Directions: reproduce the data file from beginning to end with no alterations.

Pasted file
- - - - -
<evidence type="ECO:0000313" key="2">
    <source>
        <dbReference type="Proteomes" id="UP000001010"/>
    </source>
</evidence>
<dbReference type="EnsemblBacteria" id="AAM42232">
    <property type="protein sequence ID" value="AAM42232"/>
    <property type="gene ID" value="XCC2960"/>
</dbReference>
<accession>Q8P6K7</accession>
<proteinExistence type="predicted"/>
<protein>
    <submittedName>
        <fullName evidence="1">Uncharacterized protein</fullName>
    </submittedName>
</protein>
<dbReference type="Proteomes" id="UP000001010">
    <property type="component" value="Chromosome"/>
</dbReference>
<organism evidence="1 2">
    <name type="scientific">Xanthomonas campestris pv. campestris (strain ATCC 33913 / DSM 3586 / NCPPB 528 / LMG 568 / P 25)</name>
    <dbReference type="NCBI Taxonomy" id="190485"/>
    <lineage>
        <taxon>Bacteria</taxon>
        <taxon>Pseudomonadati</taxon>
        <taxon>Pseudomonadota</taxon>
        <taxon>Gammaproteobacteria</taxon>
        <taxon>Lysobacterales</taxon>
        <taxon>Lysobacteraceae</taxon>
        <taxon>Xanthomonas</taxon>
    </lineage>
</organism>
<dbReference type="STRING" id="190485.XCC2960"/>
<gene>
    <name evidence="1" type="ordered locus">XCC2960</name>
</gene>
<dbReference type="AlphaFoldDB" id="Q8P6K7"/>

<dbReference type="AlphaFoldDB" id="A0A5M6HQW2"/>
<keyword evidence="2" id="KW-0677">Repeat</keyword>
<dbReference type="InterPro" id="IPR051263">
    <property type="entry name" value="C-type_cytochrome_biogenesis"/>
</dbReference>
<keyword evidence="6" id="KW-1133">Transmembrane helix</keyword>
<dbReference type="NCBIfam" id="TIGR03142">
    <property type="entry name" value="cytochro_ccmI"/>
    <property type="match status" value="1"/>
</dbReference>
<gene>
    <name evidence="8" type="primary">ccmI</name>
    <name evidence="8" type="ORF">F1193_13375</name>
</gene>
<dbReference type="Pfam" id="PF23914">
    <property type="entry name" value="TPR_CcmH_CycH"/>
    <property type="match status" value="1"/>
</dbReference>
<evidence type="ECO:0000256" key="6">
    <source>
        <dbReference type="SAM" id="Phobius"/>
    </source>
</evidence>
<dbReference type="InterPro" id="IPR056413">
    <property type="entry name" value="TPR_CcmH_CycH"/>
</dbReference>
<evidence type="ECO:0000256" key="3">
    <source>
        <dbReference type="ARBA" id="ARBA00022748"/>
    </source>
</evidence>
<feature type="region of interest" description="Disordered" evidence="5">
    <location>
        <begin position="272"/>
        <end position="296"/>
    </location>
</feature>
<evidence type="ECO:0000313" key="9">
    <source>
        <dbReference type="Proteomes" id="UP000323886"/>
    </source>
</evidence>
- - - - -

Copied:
<evidence type="ECO:0000313" key="2">
    <source>
        <dbReference type="Proteomes" id="UP000001010"/>
    </source>
</evidence>
<dbReference type="EnsemblBacteria" id="AAM42232">
    <property type="protein sequence ID" value="AAM42232"/>
    <property type="gene ID" value="XCC2960"/>
</dbReference>
<accession>Q8P6K7</accession>
<proteinExistence type="predicted"/>
<protein>
    <submittedName>
        <fullName evidence="1">Uncharacterized protein</fullName>
    </submittedName>
</protein>
<dbReference type="Proteomes" id="UP000001010">
    <property type="component" value="Chromosome"/>
</dbReference>
<organism evidence="1 2">
    <name type="scientific">Xanthomonas campestris pv. campestris (strain ATCC 33913 / DSM 3586 / NCPPB 528 / LMG 568 / P 25)</name>
    <dbReference type="NCBI Taxonomy" id="190485"/>
    <lineage>
        <taxon>Bacteria</taxon>
        <taxon>Pseudomonadati</taxon>
        <taxon>Pseudomonadota</taxon>
        <taxon>Gammaproteobacteria</taxon>
        <taxon>Lysobacterales</taxon>
        <taxon>Lysobacteraceae</taxon>
        <taxon>Xanthomonas</taxon>
    </lineage>
</organism>
<dbReference type="STRING" id="190485.XCC2960"/>
<gene>
    <name evidence="1" type="ordered locus">XCC2960</name>
</gene>
<dbReference type="AlphaFoldDB" id="Q8P6K7"/>

<dbReference type="AlphaFoldDB" id="A0A5M6HQW2"/>
<keyword evidence="2" id="KW-0677">Repeat</keyword>
<dbReference type="InterPro" id="IPR051263">
    <property type="entry name" value="C-type_cytochrome_biogenesis"/>
</dbReference>
<keyword evidence="6" id="KW-1133">Transmembrane helix</keyword>
<dbReference type="NCBIfam" id="TIGR03142">
    <property type="entry name" value="cytochro_ccmI"/>
    <property type="match status" value="1"/>
</dbReference>
<gene>
    <name evidence="8" type="primary">ccmI</name>
    <name evidence="8" type="ORF">F1193_13375</name>
</gene>
<dbReference type="Pfam" id="PF23914">
    <property type="entry name" value="TPR_CcmH_CycH"/>
    <property type="match status" value="1"/>
</dbReference>
<evidence type="ECO:0000256" key="6">
    <source>
        <dbReference type="SAM" id="Phobius"/>
    </source>
</evidence>
<dbReference type="InterPro" id="IPR056413">
    <property type="entry name" value="TPR_CcmH_CycH"/>
</dbReference>
<evidence type="ECO:0000256" key="3">
    <source>
        <dbReference type="ARBA" id="ARBA00022748"/>
    </source>
</evidence>
<feature type="region of interest" description="Disordered" evidence="5">
    <location>
        <begin position="272"/>
        <end position="296"/>
    </location>
</feature>
<evidence type="ECO:0000313" key="9">
    <source>
        <dbReference type="Proteomes" id="UP000323886"/>
    </source>
</evidence>